|Scientists Find That Apes and Monkeys Provide Needed Help in Understanding the Human Genome|
Contact: Lynn Yarris (510) 486-5375
BERKELEY, CA — Scientists with the U.S. Department of Energy's Joint Genome Institute (JGI) and the Lawrence Berkeley National Laboratory (Berkeley Lab) have developed a powerful new technique for deciphering biological information encoded in the human genome. Called "phylogenetic shadowing," this technique enables scientists to make meaningful comparisons between DNA sequences in the human genome and sequences in the genomes of apes, monkeys, and other non-human primates. With phylogenetic shadowing, scientists can now study biological traits that are unique to members of the primate family.
"Now that the sequence of the human genome has almost been completed the next challenge will be the development of a vocabulary to read and interpret that sequence," says Edward Rubin, M.D., director of the Joint Genome Institute (JGI) for the U.S. Department of Energy, and Berkeley Lab's Genomics Division, who led the development of the phylogenetic shadowing technique.
"The ability to compare DNA sequences in the human genome to sequences in non-human primates will enable us in some ways to better understand ourselves than the study of evolutionarily far-distant relatives such as the mouse or the rat," Rubin adds. "This is important because as valuable as models like the mouse have been, there are many physical and biochemical attributes of humans that only other primates share."
Using phylogenetic shadowing, Rubin and his colleagues were able to identify the DNA sequences that regulate the activation or "expression" of a gene that is an important indicator of the risk for heart disease and is found only in primates. The results of this research are reported in a paper published the February 28 issues of the journal Science. Co-authoring the paper with Rubin were Dario Boffelli, Dmitriy Ovcharenko, Keith Lewis and Ivan Ovcharenko of Berkeley Lab, plus Jon McAuliffe and Lior Pachter, of the University of California at Berkeley.
Comparative genomics, comparing segments of DNA in the human genome to DNA segments in the genomes of other organisms that have been sequenced, such as the mouse, the puffer fish or the sea squirt, has proven to be an effective means of identifying genes, the DNA sequences that code for proteins, and gene regulatory sequences, the DNA sequences which control when a gene is turned on or off.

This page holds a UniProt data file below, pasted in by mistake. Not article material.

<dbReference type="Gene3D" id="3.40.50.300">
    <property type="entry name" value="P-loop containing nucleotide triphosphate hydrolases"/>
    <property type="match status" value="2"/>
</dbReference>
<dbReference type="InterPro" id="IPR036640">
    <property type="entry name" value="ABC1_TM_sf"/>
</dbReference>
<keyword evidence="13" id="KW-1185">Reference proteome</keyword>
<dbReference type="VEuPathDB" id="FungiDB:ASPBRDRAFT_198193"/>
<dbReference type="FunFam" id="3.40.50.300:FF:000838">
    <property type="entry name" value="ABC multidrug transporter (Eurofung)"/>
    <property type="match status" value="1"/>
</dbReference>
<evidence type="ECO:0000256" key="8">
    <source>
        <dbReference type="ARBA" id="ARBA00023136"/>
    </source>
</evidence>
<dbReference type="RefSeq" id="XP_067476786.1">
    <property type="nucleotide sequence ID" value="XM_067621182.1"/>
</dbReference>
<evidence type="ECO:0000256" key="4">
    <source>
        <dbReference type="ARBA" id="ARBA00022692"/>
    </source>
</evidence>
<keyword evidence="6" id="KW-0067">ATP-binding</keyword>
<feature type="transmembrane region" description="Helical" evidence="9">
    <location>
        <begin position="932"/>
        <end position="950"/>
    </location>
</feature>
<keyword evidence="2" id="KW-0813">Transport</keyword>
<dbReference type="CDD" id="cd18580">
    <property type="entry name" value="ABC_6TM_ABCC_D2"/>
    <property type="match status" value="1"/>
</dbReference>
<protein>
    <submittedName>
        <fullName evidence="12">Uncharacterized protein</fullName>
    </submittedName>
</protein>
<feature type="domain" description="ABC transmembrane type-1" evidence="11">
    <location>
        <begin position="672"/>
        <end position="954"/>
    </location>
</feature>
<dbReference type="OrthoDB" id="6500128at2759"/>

"The rationale for comparing the genomes of different animals to identify
those sequences that are important is based on the understanding that
today's different animals arose from common ancestors tens of millions
of years ago," Rubin explains. "If segments of the genomes of two different
organisms have been conserved (meaning the sequences are the same in both)
over the millions of years since those organisms diverged, then the DNA
sequences within those segments probably encode important biological functions."
"Comparative genomics studies between evolutionarily distant species will readily identify regions of the human genome performing basic biological functions shared with most mammals," says Rubin. "However, it will invariably miss recent changes in DNA sequence that account for primate-specific biological traits."
Rubin has likened comparisons between the human and mouse genomes to comparisons between an automobile and a go-cart: "Only the very basic parts and design features are similar." Whereas, he argues, comparing the human genome to that of a chimp or a baboon, is like comparing a sedan to a station wagon: "Nearly all the parts and design features are almost interchangeable."
Until now, however, comparing the human genome to that of a chimp or baboon has been a problem since both genomes are so much alike.
As Boffelli, who works with Rubin at both Berkeley Lab and JGI explains,
"There is only about a 5-percent difference between the human and the
baboon genomes. When you run comparisons between the two, all of the sequences
look just about the same. We can't distinguish function from non-functional
Rubin's research group at Berkeley Lab has been at the forefront of using
transgenic mice and the mouse genome to decipher the human genome and
to identify and study important genetic risk factors in the development
of human heart disease. He and his group believe that the ability to do
comparative genomic studies with non-human primates will prove especially
beneficial to human medical research. Their data from this study suggests
that sequencing the genomes of as few as four to six primate species in
addition to humans may be enough to identify much of the conserved functional
DNA sequences in the human genome.
Berkeley Lab is a U.S. Department of Energy national laboratory located
in Berkeley, California. It conducts unclassified scientific research
and is managed by the University of California. Visit our Website at www.lbl.gov/.
Dr. Edward Rubin can be reached at (510)486-5072 or
Additional information can be obtained at
The paper can be read at: